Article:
Luckily I found the exact same graduation card.  Perfect!  Amazing!  Unbelievable!  Then I drove over to Macy’s to make a return.  On my way out, I noticed the shoe saleslady who frequently waits on me.  Over time we had gotten to know each other. On the occasions that she fitted me for shoes, she'd often talk about her son's health.  So before rushing back to my car, I stopped to ask about him. She shared with me that he would be needing major surgery soon.  I listened quietly as she described what would be involved.  Before leaving, I told her I’d keep him in my prayers and for this, she hugged and thanked me.

I firmly believe things happen for a reason.  When the graduation card was lost, it put me on the path to connect with an acquaintance who needed some support.  I adopt this belief to my writing as well.  When I get a rejection I try to remember this was meant to be.  I tell myself to consider editing my work or to start searching for another market.  Rejections are little glitches, that if I let them, can ruin my day.  But when I remember there’s probably a good reason for a rejection, then I can move on and focus on what is supposed to happen because of it.

October 8, 2012

Writer's Remorse

Now you’ve done it.  You realize after the fact that you’ve submitted an article to a children’s magazine editor before it was ready.  Of course, at the time of submitting you thought it was perfect, oh so publishable.  So how did you discover the piece went out too soon?  Clue:  Several months have passed and you've yet to hear back from the editor.  

This prompts you to read your article again.  And then that’s when you discover the piece could have been better.  You feel lousy.  Paragraphs could have been constructed more sensibly.  The word choice could have been livelier.  As a whole, the writing could have been tighter.  But it’s out of your hands and now awaits an editor’s decision or at worst, has landed in the rejection pile.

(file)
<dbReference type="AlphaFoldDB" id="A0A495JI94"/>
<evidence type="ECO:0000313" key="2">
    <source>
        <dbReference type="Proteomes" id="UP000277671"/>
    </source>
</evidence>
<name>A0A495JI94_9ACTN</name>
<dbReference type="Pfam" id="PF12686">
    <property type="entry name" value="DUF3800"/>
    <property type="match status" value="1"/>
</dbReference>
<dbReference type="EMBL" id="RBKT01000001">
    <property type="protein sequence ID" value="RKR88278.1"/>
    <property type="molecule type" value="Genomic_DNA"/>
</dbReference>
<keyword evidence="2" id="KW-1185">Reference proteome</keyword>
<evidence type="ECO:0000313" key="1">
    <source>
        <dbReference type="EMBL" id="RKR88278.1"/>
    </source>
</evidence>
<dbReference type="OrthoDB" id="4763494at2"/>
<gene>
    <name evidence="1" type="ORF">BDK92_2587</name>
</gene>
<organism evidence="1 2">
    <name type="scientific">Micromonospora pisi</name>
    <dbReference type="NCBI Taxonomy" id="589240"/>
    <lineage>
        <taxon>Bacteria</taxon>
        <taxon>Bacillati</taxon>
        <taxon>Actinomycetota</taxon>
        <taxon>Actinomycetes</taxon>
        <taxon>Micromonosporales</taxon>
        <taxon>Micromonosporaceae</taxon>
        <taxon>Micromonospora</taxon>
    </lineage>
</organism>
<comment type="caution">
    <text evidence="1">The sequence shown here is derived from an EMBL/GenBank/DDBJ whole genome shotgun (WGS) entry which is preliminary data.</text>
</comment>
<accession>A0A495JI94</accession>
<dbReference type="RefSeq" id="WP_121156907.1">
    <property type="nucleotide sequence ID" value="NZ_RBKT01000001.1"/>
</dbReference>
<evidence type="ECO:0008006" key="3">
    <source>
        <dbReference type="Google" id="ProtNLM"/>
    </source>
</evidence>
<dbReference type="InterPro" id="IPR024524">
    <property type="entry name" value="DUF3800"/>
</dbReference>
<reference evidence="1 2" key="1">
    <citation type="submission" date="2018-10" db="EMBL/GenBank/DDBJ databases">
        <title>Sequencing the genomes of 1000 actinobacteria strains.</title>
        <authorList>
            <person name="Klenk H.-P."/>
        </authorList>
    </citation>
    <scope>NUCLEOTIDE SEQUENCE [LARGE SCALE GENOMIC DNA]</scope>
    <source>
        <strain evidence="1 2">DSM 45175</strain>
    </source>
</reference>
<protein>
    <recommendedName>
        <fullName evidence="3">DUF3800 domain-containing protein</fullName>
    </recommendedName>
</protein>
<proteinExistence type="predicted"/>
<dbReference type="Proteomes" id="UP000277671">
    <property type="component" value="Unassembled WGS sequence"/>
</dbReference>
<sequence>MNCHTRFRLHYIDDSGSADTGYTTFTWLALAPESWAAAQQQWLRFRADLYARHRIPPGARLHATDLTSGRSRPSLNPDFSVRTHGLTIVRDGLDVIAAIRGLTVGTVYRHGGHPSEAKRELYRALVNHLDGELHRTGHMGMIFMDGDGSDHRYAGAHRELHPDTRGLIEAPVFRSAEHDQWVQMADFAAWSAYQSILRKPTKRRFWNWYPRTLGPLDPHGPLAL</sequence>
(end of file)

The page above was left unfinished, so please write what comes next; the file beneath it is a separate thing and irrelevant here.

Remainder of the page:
At first, you might feel regret or even embarrassment.  But this is only a little stumble on the path of publication.  It happens.  Though you can’t change the situation, you can have a new outlook. 

Don’t give up on the manuscript.  Review the piece.  Ask yourself what can be improved.  You might need another reader to point out parts that need tweaking.  You may need to read the work aloud and edit places where the pacing is lost or where a reader might trip on the wording.  You may need to overhaul the beginning to hook your audience better.  Or, you may need to wrap up the conclusion with a tie-in to the opening paragraph.

While you await the editor's decision on your work, read more books, blogs, and articles on the craft of writing for children.  Afterward, you'll find that you have gained a different perspective.  This is because you’re growing as a writer.  So learn from your mistakes.  Dismiss your regrets and move on.  Consider this experience an opportunity to improve your writing skills.    

April 15, 2016

Inspiration along the Writing Path

Writing is like riding a roller coaster.  As you know it’s a journey of highs (acceptances) and lows (rejections).   During the low times, it’s hard to stay on the writing path.  Dealing with rejection is incredibly difficult. We wonder if writing is worth all of this despair.  We often ask ourselves: should we give up? Keeping busy with other writing projects can help weather those low times.  But sometimes that’s not enough.  That’s when inspirational quotes may help.